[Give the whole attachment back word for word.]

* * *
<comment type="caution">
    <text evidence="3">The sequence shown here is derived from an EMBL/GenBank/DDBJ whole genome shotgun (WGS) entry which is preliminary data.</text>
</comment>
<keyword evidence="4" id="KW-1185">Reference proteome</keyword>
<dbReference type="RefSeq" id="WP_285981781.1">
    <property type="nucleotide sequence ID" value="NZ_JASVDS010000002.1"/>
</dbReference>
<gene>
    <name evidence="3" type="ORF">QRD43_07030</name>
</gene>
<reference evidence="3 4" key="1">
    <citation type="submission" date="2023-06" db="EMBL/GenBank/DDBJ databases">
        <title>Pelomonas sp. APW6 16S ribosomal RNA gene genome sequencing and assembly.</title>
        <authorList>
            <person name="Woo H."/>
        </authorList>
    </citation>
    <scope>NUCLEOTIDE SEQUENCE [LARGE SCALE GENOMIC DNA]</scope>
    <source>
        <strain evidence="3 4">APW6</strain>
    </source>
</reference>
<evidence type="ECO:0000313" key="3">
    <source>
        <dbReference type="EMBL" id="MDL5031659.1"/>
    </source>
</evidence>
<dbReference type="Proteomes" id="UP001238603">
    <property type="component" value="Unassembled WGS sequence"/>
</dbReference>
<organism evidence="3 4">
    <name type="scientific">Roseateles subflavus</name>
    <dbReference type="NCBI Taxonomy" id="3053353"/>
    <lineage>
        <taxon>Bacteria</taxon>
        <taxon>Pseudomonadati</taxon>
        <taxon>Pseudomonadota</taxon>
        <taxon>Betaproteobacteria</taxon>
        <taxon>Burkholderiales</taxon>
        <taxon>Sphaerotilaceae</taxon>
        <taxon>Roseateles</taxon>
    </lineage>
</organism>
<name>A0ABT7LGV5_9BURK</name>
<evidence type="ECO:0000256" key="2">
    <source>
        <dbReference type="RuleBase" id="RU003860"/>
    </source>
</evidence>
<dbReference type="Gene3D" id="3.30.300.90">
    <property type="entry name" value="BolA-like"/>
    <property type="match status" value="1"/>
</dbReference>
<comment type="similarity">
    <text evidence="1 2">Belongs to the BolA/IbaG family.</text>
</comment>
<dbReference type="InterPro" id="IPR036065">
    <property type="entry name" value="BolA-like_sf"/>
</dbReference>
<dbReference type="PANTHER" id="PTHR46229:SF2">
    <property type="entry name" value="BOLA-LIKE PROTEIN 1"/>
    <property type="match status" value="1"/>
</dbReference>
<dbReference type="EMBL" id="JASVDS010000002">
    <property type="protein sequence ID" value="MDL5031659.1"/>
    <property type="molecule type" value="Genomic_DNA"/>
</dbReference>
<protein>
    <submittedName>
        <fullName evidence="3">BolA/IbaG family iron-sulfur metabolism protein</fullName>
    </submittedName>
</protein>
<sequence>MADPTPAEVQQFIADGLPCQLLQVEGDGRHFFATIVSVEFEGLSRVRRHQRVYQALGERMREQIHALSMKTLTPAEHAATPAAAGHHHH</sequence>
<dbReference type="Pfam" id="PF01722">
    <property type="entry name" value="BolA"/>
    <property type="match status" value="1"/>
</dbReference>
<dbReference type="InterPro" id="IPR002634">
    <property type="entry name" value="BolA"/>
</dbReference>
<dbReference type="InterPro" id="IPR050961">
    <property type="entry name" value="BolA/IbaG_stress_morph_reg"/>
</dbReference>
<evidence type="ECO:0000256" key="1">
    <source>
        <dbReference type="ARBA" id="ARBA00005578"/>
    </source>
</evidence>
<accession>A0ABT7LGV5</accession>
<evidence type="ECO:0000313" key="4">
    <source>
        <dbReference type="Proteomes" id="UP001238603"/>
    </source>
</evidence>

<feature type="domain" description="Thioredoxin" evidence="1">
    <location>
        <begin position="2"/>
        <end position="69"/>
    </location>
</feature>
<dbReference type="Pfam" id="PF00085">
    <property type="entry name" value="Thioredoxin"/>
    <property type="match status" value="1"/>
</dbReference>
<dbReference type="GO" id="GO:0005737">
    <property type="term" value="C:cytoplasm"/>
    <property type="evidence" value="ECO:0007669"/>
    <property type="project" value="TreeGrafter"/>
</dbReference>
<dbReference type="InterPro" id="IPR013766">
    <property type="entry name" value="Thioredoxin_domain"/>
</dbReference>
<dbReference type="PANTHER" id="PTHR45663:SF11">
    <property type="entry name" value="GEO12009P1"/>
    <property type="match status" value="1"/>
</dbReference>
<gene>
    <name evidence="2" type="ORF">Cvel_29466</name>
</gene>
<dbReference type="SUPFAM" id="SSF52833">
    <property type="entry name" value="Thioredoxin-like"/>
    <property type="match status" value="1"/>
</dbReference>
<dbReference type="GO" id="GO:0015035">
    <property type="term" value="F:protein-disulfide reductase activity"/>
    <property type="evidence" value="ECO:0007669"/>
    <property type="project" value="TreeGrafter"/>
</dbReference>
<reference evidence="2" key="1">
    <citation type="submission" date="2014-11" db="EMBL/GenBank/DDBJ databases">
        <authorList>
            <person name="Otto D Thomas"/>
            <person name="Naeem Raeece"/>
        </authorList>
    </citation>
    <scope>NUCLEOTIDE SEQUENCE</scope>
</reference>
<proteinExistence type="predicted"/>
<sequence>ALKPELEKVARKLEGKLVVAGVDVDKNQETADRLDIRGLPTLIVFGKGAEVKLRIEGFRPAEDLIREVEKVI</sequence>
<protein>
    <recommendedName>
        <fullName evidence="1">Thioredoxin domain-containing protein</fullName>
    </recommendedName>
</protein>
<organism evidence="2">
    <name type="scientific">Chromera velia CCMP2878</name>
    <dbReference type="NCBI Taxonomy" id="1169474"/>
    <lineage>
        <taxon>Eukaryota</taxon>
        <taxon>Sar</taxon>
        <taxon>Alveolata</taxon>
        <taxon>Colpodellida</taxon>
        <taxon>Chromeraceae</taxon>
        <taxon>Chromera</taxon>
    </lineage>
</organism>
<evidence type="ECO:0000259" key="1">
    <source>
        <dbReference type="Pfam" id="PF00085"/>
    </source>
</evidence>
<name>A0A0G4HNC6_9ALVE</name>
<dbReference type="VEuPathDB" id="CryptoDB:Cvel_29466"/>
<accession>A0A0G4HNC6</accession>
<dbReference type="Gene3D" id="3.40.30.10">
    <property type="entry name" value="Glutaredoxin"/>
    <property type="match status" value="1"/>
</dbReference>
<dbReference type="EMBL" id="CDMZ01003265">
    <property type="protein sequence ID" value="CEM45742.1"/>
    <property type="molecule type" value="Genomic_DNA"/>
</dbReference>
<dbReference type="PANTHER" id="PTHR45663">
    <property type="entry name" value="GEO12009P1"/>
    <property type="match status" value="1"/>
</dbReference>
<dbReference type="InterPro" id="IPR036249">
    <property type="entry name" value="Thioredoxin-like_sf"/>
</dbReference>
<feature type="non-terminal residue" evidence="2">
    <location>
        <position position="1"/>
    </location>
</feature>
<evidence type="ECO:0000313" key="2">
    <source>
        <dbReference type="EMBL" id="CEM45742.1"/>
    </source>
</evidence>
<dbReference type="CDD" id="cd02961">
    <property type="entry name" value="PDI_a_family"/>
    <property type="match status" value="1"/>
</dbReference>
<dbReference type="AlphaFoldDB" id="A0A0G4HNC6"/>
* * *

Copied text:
<comment type="caution">
    <text evidence="3">The sequence shown here is derived from an EMBL/GenBank/DDBJ whole genome shotgun (WGS) entry which is preliminary data.</text>
</comment>
<keyword evidence="4" id="KW-1185">Reference proteome</keyword>
<dbReference type="RefSeq" id="WP_285981781.1">
    <property type="nucleotide sequence ID" value="NZ_JASVDS010000002.1"/>
</dbReference>
<gene>
    <name evidence="3" type="ORF">QRD43_07030</name>
</gene>
<reference evidence="3 4" key="1">
    <citation type="submission" date="2023-06" db="EMBL/GenBank/DDBJ databases">
        <title>Pelomonas sp. APW6 16S ribosomal RNA gene genome sequencing and assembly.</title>
        <authorList>
            <person name="Woo H."/>
        </authorList>
    </citation>
    <scope>NUCLEOTIDE SEQUENCE [LARGE SCALE GENOMIC DNA]</scope>
    <source>
        <strain evidence="3 4">APW6</strain>
    </source>
</reference>
<evidence type="ECO:0000313" key="3">
    <source>
        <dbReference type="EMBL" id="MDL5031659.1"/>
    </source>
</evidence>
<dbReference type="Proteomes" id="UP001238603">
    <property type="component" value="Unassembled WGS sequence"/>
</dbReference>
<organism evidence="3 4">
    <name type="scientific">Roseateles subflavus</name>
    <dbReference type="NCBI Taxonomy" id="3053353"/>
    <lineage>
        <taxon>Bacteria</taxon>
        <taxon>Pseudomonadati</taxon>
        <taxon>Pseudomonadota</taxon>
        <taxon>Betaproteobacteria</taxon>
        <taxon>Burkholderiales</taxon>
        <taxon>Sphaerotilaceae</taxon>
        <taxon>Roseateles</taxon>
    </lineage>
</organism>
<name>A0ABT7LGV5_9BURK</name>
<evidence type="ECO:0000256" key="2">
    <source>
        <dbReference type="RuleBase" id="RU003860"/>
    </source>
</evidence>
<dbReference type="Gene3D" id="3.30.300.90">
    <property type="entry name" value="BolA-like"/>
    <property type="match status" value="1"/>
</dbReference>
<comment type="similarity">
    <text evidence="1 2">Belongs to the BolA/IbaG family.</text>
</comment>
<dbReference type="InterPro" id="IPR036065">
    <property type="entry name" value="BolA-like_sf"/>
</dbReference>
<dbReference type="PANTHER" id="PTHR46229:SF2">
    <property type="entry name" value="BOLA-LIKE PROTEIN 1"/>
    <property type="match status" value="1"/>
</dbReference>
<dbReference type="EMBL" id="JASVDS010000002">
    <property type="protein sequence ID" value="MDL5031659.1"/>
    <property type="molecule type" value="Genomic_DNA"/>
</dbReference>
<protein>
    <submittedName>
        <fullName evidence="3">BolA/IbaG family iron-sulfur metabolism protein</fullName>
    </submittedName>
</protein>
<sequence>MADPTPAEVQQFIADGLPCQLLQVEGDGRHFFATIVSVEFEGLSRVRRHQRVYQALGERMREQIHALSMKTLTPAEHAATPAAAGHHHH</sequence>
<dbReference type="Pfam" id="PF01722">
    <property type="entry name" value="BolA"/>
    <property type="match status" value="1"/>
</dbReference>
<dbReference type="InterPro" id="IPR002634">
    <property type="entry name" value="BolA"/>
</dbReference>
<dbReference type="InterPro" id="IPR050961">
    <property type="entry name" value="BolA/IbaG_stress_morph_reg"/>
</dbReference>
<evidence type="ECO:0000256" key="1">
    <source>
        <dbReference type="ARBA" id="ARBA00005578"/>
    </source>
</evidence>
<accession>A0ABT7LGV5</accession>
<evidence type="ECO:0000313" key="4">
    <source>
        <dbReference type="Proteomes" id="UP001238603"/>
    </source>
</evidence>

<feature type="domain" description="Thioredoxin" evidence="1">
    <location>
        <begin position="2"/>
        <end position="69"/>
    </location>
</feature>
<dbReference type="Pfam" id="PF00085">
    <property type="entry name" value="Thioredoxin"/>
    <property type="match status" value="1"/>
</dbReference>
<dbReference type="GO" id="GO:0005737">
    <property type="term" value="C:cytoplasm"/>
    <property type="evidence" value="ECO:0007669"/>
    <property type="project" value="TreeGrafter"/>
</dbReference>
<dbReference type="InterPro" id="IPR013766">
    <property type="entry name" value="Thioredoxin_domain"/>
</dbReference>
<dbReference type="PANTHER" id="PTHR45663:SF11">
    <property type="entry name" value="GEO12009P1"/>
    <property type="match status" value="1"/>
</dbReference>
<gene>
    <name evidence="2" type="ORF">Cvel_29466</name>
</gene>
<dbReference type="SUPFAM" id="SSF52833">
    <property type="entry name" value="Thioredoxin-like"/>
    <property type="match status" value="1"/>
</dbReference>
<dbReference type="GO" id="GO:0015035">
    <property type="term" value="F:protein-disulfide reductase activity"/>
    <property type="evidence" value="ECO:0007669"/>
    <property type="project" value="TreeGrafter"/>
</dbReference>
<reference evidence="2" key="1">
    <citation type="submission" date="2014-11" db="EMBL/GenBank/DDBJ databases">
        <authorList>
            <person name="Otto D Thomas"/>
            <person name="Naeem Raeece"/>
        </authorList>
    </citation>
    <scope>NUCLEOTIDE SEQUENCE</scope>
</reference>
<proteinExistence type="predicted"/>
<sequence>ALKPELEKVARKLEGKLVVAGVDVDKNQETADRLDIRGLPTLIVFGKGAEVKLRIEGFRPAEDLIREVEKVI</sequence>
<protein>
    <recommendedName>
        <fullName evidence="1">Thioredoxin domain-containing protein</fullName>
    </recommendedName>
</protein>
<organism evidence="2">
    <name type="scientific">Chromera velia CCMP2878</name>
    <dbReference type="NCBI Taxonomy" id="1169474"/>
    <lineage>
        <taxon>Eukaryota</taxon>
        <taxon>Sar</taxon>
        <taxon>Alveolata</taxon>
        <taxon>Colpodellida</taxon>
        <taxon>Chromeraceae</taxon>
        <taxon>Chromera</taxon>
    </lineage>
</organism>
<evidence type="ECO:0000259" key="1">
    <source>
        <dbReference type="Pfam" id="PF00085"/>
    </source>
</evidence>
<name>A0A0G4HNC6_9ALVE</name>
<dbReference type="VEuPathDB" id="CryptoDB:Cvel_29466"/>
<accession>A0A0G4HNC6</accession>
<dbReference type="Gene3D" id="3.40.30.10">
    <property type="entry name" value="Glutaredoxin"/>
    <property type="match status" value="1"/>
</dbReference>
<dbReference type="EMBL" id="CDMZ01003265">
    <property type="protein sequence ID" value="CEM45742.1"/>
    <property type="molecule type" value="Genomic_DNA"/>
</dbReference>
<dbReference type="PANTHER" id="PTHR45663">
    <property type="entry name" value="GEO12009P1"/>
    <property type="match status" value="1"/>
</dbReference>
<dbReference type="InterPro" id="IPR036249">
    <property type="entry name" value="Thioredoxin-like_sf"/>
</dbReference>
<feature type="non-terminal residue" evidence="2">
    <location>
        <position position="1"/>
    </location>
</feature>
<evidence type="ECO:0000313" key="2">
    <source>
        <dbReference type="EMBL" id="CEM45742.1"/>
    </source>
</evidence>
<dbReference type="CDD" id="cd02961">
    <property type="entry name" value="PDI_a_family"/>
    <property type="match status" value="1"/>
</dbReference>
<dbReference type="AlphaFoldDB" id="A0A0G4HNC6"/>